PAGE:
The new journalism

This is a bit of a diversion from my usual posts, but I think it's important. Jay Rosen recently wrote a ripper article dismantling many of the ways that political journalists tend to distort, rather than promote, quality political debate.

Going far beyond a typical analysis of left and right bias, Jay identifies six pathologies of political journalists (PJs).

I actually believe most of these pathological behaviors can be linked to a single source. Observe:

  1. PJs are paid to be unerringly savvy in interpreting political events. By extension, this implies that they must understand "the truth" better than others.
  2. PJs constantly try to prove that they have no agenda and serve no other master. This is necessary to prove their savviness (see #1), since bias clouds objectivity.
  3. Since PJs cannot have a point of view of their own (#2), or uncritically accept another's point of view (#1), they must always report on multiple points of view, no matter how rare or wingnut these alternate points of view may be.
  4. Because identifying one of the multiple points of view (#3) as "correct" would open the PJ to charges of having an agenda (#2), they must demonstrate their understanding of "the truth" (#1) by reporting the debate about the issue, rather than reporting on the issue itself.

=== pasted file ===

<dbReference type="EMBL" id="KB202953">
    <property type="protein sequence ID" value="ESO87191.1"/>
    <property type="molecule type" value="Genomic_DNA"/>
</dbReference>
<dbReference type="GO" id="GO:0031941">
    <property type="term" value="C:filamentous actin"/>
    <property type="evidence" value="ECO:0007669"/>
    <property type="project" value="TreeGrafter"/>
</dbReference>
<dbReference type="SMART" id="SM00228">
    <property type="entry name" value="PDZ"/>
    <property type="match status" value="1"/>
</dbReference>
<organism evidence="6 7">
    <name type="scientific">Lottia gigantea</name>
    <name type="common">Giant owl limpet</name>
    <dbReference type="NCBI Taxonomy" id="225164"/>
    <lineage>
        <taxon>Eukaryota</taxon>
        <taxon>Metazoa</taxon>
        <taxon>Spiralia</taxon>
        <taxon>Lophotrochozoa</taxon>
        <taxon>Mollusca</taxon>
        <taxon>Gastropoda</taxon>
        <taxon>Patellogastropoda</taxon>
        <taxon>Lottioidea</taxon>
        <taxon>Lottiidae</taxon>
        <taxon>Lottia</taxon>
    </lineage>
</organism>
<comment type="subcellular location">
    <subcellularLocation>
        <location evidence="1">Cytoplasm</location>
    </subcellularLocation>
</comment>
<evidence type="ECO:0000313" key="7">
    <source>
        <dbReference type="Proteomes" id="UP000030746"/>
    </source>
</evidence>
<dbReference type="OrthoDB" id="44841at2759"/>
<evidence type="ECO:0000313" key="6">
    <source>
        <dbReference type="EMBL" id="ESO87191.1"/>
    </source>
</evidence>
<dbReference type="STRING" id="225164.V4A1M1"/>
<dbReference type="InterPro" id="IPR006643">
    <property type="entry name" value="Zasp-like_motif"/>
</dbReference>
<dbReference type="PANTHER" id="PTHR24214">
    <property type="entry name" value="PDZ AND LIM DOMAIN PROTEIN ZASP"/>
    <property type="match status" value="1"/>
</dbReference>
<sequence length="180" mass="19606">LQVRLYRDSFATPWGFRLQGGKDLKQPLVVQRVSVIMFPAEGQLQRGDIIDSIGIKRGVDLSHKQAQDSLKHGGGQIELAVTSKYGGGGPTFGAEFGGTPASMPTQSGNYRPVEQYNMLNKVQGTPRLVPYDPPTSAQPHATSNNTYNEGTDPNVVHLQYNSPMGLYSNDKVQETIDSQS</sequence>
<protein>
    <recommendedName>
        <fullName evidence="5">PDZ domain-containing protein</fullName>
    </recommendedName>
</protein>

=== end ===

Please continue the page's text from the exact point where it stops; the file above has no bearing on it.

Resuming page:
5. Any points of view not explicitly catered for in the analysis about the debate (#4) become unreportable, since including them would open the PJ up to charges of not knowing "the truth" (#1), having an agenda (#2), or being a poor journalist (#3). Memorably termed the "sphere of deviance" by Jay, this most commonly occurs when the major political parties disagree with each other, providing the required multiple viewpoints and thus framing the terms of the debate.

The unfortunate upshot of all this is that "hard hitting journalism" becomes "gotcha" reporting, where those involved in the debate can only keep their credibility by parroting the viewpoint the PJ aligns them with. Any change from their initial point of view becomes a "backflip" or a "broken promise"; misquoting a fact from memory makes them "ill informed" or "incompetent". The worst thing is that the existence of this kind of reporting by the PJ class stifles debate in all forums. Even genuine questions get batted away with a rote response if there is any chance of the answer being reported by the PJ class as showing "conflicting views within the party".

I actually believe that the influence of political journalists is on the decline, and that politicians need to start trusting the electorate to evaluate the debate on their own terms. This won't be easy though because any politician who ignores or attacks a PJ is striking at their very core of self-belief, in the PJ's mind demonstrating a lack of respect for "the truth". Ironically the one thing that is likely to produce a merciless attack from a PJ is when someone questions whether they are discharging their duty the right way.

Quis custodiet ipsos custodes? (who guards the guardians)

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